above article, and wishing to save money, are
invited to call and examine bis stock and
bear his prices before going elsewhere.
WSA-Larce supply constantly on hand.
ALL persons are hereby cautioned against
Hunting, Fishing, or in any way tres
passing on the lands of the undersigned, in
Milford township. All persons so offending
will be dealt with to the full extent of the
J," P. H. H AWN.
Dea- 4, 1872-tf
ALL persons are hereby cautioned against
Hunting, Fishing, or in any way tres
passing on the farm occupied by the under
signed, in Milford township. All persons so
offending will be dealt with to the full extent
of the law. JOSEPH FUNK.
ALL persons are hereby cautioned against
trespaasing by bunting, or in any other
way, on the farm on which I reside in Fer
managh township. All persons offending
win be dealt with to the full extent of tbe
aw. WILSON ROBISON.
W' AA A'AAfl J.
B. F. SCHWEIER,
VOLUME XIVII, NO. 29
A Handssmer Man than Ma.
. A have worked in the field all day, .
A plowing the stormy peak :
I have scolded my team till I am hoarse,
I have tramped till my legs are weak,
I have choked x dozen sweats.
So as net to tell Jane fibs. .'. '
When the plow-point struck a stone, -
And the handle punched my ribs.
I have put my team in barn,
And rubbed their twenty coats,
VI gave them a heap of hay,
I gave them half a bushel of oats ;
And to, see the way they eat.
Makes me like eating feel ;
But if Jane won't slay to-nig'.it,
I can n t make out a meal.
Well said; the door is locked,
But here she's left the key,
Under the step, in a place
Known only to her and me.
1 wonder who's dying or dead.
That she's bustled off pell-mell ;
But here on tbe table's a note,
And probably this will tell.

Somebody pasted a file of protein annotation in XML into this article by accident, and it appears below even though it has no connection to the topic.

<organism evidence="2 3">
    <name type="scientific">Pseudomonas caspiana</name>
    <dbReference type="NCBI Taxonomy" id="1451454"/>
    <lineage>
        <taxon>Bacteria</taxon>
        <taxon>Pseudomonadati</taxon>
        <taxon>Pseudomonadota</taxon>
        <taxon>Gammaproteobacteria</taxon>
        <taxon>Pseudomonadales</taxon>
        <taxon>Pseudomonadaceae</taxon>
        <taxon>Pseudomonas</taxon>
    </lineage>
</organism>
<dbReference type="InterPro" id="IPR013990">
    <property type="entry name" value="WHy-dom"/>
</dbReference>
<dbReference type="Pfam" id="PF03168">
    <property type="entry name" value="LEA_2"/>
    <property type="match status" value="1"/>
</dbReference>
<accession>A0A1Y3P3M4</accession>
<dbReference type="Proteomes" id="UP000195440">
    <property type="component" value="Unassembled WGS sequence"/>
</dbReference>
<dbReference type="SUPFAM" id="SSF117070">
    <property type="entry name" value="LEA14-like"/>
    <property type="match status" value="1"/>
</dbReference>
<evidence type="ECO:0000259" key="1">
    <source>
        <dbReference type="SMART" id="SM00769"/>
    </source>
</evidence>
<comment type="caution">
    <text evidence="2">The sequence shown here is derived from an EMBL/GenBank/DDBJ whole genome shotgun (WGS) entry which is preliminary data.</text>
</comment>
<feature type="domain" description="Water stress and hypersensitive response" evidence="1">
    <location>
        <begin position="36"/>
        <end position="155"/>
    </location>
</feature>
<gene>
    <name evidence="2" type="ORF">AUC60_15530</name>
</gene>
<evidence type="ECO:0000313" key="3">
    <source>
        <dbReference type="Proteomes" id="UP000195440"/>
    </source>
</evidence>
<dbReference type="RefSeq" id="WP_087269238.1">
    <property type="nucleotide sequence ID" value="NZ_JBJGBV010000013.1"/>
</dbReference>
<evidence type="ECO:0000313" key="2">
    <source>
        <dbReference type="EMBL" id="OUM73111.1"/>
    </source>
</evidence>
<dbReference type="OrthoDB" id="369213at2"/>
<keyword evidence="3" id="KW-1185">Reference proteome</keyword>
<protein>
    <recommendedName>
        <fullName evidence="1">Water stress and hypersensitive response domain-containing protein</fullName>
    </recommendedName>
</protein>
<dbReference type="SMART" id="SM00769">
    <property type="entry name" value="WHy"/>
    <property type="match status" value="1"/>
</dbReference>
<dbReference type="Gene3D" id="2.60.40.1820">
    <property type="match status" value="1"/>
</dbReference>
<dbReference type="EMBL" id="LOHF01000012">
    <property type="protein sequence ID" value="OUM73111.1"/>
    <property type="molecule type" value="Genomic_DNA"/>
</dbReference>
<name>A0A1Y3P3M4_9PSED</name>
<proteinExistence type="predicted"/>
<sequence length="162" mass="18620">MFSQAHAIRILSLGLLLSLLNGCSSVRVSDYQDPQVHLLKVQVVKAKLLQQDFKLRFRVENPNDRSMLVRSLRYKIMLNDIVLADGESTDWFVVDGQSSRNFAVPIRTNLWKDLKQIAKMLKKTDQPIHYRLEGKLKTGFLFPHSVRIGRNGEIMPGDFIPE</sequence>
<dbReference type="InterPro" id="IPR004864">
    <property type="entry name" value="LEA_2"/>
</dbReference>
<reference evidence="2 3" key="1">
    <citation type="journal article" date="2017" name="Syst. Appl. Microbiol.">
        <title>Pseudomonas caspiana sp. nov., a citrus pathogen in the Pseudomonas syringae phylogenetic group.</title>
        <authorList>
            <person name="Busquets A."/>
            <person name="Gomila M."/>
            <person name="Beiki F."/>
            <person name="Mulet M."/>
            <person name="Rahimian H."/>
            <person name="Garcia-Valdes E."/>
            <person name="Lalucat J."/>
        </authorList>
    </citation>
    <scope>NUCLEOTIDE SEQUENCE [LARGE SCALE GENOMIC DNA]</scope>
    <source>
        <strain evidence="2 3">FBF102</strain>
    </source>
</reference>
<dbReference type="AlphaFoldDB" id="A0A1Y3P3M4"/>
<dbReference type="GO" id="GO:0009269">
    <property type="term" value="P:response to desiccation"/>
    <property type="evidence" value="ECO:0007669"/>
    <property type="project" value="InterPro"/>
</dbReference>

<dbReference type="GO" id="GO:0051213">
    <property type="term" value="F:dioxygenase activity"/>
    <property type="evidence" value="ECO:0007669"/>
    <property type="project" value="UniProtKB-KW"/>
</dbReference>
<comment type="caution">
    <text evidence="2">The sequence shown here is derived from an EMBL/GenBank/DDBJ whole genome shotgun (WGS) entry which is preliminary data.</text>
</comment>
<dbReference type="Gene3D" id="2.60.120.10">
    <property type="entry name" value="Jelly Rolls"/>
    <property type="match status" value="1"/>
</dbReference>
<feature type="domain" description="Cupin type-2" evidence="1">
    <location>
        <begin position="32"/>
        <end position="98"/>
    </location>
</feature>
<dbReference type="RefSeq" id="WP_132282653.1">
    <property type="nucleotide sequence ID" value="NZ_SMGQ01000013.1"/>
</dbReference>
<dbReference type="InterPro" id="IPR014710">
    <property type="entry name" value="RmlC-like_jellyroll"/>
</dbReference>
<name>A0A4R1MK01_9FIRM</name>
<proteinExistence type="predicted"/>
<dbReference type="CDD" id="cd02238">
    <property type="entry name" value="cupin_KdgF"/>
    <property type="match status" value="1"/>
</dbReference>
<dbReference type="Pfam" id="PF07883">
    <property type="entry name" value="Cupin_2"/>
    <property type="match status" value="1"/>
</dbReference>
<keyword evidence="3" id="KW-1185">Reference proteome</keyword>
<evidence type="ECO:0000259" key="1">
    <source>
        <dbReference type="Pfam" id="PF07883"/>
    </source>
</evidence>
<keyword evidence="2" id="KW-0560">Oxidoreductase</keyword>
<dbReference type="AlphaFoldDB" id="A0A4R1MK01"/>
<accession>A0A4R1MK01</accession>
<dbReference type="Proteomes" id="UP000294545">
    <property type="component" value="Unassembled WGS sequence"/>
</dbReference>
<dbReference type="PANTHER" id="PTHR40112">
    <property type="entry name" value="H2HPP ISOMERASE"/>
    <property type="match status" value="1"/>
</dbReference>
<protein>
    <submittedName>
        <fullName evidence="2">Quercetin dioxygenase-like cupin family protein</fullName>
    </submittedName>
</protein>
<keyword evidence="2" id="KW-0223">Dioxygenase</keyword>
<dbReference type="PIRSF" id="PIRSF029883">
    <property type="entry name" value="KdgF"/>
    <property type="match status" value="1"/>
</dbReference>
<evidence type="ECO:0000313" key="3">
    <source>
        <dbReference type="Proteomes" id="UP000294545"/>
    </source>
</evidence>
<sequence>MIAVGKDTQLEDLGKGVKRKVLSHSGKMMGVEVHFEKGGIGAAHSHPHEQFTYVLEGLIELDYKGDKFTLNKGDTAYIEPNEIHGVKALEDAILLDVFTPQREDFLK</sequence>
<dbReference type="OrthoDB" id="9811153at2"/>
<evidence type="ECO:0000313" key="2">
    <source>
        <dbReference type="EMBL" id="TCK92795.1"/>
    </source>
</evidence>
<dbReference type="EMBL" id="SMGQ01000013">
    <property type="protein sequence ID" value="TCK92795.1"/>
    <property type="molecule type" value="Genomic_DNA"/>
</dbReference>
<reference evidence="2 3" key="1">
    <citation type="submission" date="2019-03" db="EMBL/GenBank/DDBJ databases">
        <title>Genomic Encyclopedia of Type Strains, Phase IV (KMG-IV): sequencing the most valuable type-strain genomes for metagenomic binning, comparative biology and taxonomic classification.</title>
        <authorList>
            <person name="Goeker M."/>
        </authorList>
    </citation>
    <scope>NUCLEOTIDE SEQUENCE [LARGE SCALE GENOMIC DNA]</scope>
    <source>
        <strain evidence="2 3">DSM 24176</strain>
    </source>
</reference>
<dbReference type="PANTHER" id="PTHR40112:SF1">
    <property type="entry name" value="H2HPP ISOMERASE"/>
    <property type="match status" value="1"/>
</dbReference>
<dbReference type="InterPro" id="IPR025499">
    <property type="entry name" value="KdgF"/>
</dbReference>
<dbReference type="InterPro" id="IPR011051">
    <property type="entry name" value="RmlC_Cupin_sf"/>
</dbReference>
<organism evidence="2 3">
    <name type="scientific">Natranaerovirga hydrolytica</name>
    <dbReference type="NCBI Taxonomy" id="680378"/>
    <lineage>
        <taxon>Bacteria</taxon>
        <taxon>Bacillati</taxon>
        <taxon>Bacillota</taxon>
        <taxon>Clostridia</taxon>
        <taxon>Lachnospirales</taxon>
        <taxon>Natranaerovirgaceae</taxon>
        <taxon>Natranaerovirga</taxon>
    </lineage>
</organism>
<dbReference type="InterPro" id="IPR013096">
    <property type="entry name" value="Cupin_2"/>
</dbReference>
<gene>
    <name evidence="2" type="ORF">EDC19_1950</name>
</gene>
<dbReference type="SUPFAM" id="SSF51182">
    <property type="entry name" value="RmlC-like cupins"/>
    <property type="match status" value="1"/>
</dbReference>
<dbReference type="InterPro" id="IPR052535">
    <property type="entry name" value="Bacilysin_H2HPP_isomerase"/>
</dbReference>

GoodOod! my wife Is gone,
' My wife is gone astray,
The letter it says, "Good-byo.
For I am going away ;
1 have lived with you six months,
And thus far I have been true ;
But I'm going away this day
With a handsomer man than you."
With a handsomer man than me !
Why that ain't much to say.
There are handsomer men than me
Go by here every day ;
There are handsomer men than me,
I am not of the handsomer kind ;
But a lovinger man than me
I guess you'll ncTer fiud.
Curse her, curse her, I say,
' And give my curses wings ;
Mny tbe words of love I spoke
Be turned to scorpions' stings.
O, the filled my heart with joy,
She emptied my heart of doubt,
And now with tbe scratch of a pen
She's let my heart's blocd out.
Curse her, curse her, ssy I,
She will some time rue this Jay ;
She'll some time learn that hate
Is a game that two can play ;
And long before she dies
She'll giieve she ever was born ;
And I'll plow her grave with hate
And seed it down with scorn.
As eure as the world goes on,
There'll come a time when she
Will read the Devilish heart
Of that handsomer man than me ;
And thereUl be a time when he
Will find, as others do,
That sbe who is false to one
Can be the same to two.
And when her face grows pale,
And when her eyes grow dim,
And when he's tired of her,
And wheu she's tired of him.
She'll do what she onght to have done,
She'll duly count the cost,
And then she'll see things clear,
And know wbat she Las lost.
And thoughts that now are asleep,
Will wake up in ber mind.
And sbe will moan and cry, .
For what she has left behind.
And maybe she may some time
Long for me ; but, no,
I hive blotted her out of my heart,
And will not have it so.
Tet in her girlish heart
There was something or other ehe bad,
That fastened a man to her,
And wasn't entirely bad.
And she loved me a little, I think,